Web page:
The Harvard Crimson reports on the return of a notable alumnus who has done pretty well in this composing business and had this to say about his old teacher Leon Kirchner:

[Kirchner] himself felt that no matter what he did he’d never be as good as Shubert and passed that onto the students. It became a form of self-flagellation, kills the creative spirit, and was incipient in his teaching.

Sound familiar to anyone?

11 Responses to “John C. Adams, Harvard ’69”
  1. I heard Pierre Aimard on WNYC play 3 Schubert Waltzes merged with Stockhousen(sic). I think Kirchner was on to something!!


  2. chris sahar says:

    I received a nice, inadvertantly, poisonous comment from a young composer (he looked about early 20’s) at a concert I went to last night. I said I decided to study composition only a few years ago (and I am 40 now) even though I enjoyed doing it (rather badly) on my own since I was a kid. His response “what a waste of time” (meaning the time I “delayed” studying composition with a private teacher and taking it seriously).

    I could rant endlessly about this but all I will say is – please get to know a person’s life before judging its efficiency (if one can do that!).

  3. Judd says:

    “Kurt Vile” would be a great, great name for a punk band. If anyone does it, send me an invitation, please.

  4. Kyle Gann says:

    I never had a teacher with that attitude, but I’ve certainly known composers who had it, both in and out of academia. I much prefer the spirit Roy Harris showed, as evinced in the following anecdote:

    Harris and Virgil Thomson were having lunch. Harris looked tired and dejected.
    Thomson: “What’s wrong?”
    Harris: “I’m fifty years old, and I don’t think I’m going to make it.”
    Thomson: “Make what?”
    Harris: “Beethoven.”

  5. Wow, not exactly a fond memory.

    Of COURSE you can’t be as ‘good’ as Schubert, especially when Schubert was the best at being Schubert! Just like you can’t be as ‘good’ as Buxtehude, Turina, Delius, Coltrane, or any other of the myriad talents that make up the world of music. What Kirchner doesn’t seem to realize is that he could have been as ‘good’ as Kirchner.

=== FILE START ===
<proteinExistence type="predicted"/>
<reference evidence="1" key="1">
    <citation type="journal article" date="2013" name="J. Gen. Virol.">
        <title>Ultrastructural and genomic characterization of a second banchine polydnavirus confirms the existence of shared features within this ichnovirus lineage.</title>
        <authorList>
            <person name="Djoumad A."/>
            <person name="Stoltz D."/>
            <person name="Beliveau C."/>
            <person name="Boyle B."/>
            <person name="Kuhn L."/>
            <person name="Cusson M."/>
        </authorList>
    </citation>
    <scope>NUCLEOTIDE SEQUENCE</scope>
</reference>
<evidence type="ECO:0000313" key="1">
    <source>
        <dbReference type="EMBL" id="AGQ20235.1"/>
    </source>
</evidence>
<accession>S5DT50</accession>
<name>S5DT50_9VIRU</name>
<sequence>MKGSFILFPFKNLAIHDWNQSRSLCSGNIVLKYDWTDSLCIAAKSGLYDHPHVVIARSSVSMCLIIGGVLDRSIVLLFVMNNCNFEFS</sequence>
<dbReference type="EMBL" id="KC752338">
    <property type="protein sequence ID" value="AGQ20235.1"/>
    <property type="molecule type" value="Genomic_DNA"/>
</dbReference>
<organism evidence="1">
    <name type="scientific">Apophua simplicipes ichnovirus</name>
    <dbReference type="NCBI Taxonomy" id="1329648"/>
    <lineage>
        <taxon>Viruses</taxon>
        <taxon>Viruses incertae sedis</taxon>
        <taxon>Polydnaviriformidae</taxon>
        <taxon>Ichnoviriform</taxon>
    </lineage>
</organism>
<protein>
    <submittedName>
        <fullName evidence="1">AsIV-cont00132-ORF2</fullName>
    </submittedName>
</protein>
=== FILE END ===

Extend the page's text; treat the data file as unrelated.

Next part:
What the hell does that mean, anyway – ‘as good as Schubert’? Does he mean writing songs and tons of little waltzes for piano? (I like and appreciate Schubert, mind you – this could be anyone that I’m talking about.) Using certain Schubertian harmonic progressions or voicings?

    I agree – it’s entirely unhealthy. And, it’s the way academia was run for a long time. You must internalize all the ‘masters’, and then you’ll be good enough to be considered a composer. I’ve heard some people critique music by saying how Berg wouldn’t have done it this way. (Really? Do you mean that things are different in 2007 then in 1935?) Look, I like the past, but when it becomes a hinderance, it’s not good.

  6. Eric Lin says:

    I’d like to apologize for that. I write for the damn paper. (Though not responsible for that article)

  7. It was in one of their local papers, I think.

  8. I hope the article wasn’t written by a Louisvillian!

  9. It’s their mistake not ours.
    A couple years ago, I read an article on a concert in Louisville that featured the music of Kurt Vile and Poulank.

  10. I agree with David. I would say that this mentality is more self-inflicted than anything else (not to say that John’s wasn’t).

  11. David Salvage says:

    I hope that “Schubert” typo is ours — not the Crimson’s.

    And, no, this sort of teaching does not sound familiar to me. It’s happened to other people, I know; but I guess I’ve been lucky to have teachers who don’t believe in making their students feel inferior to past achievements.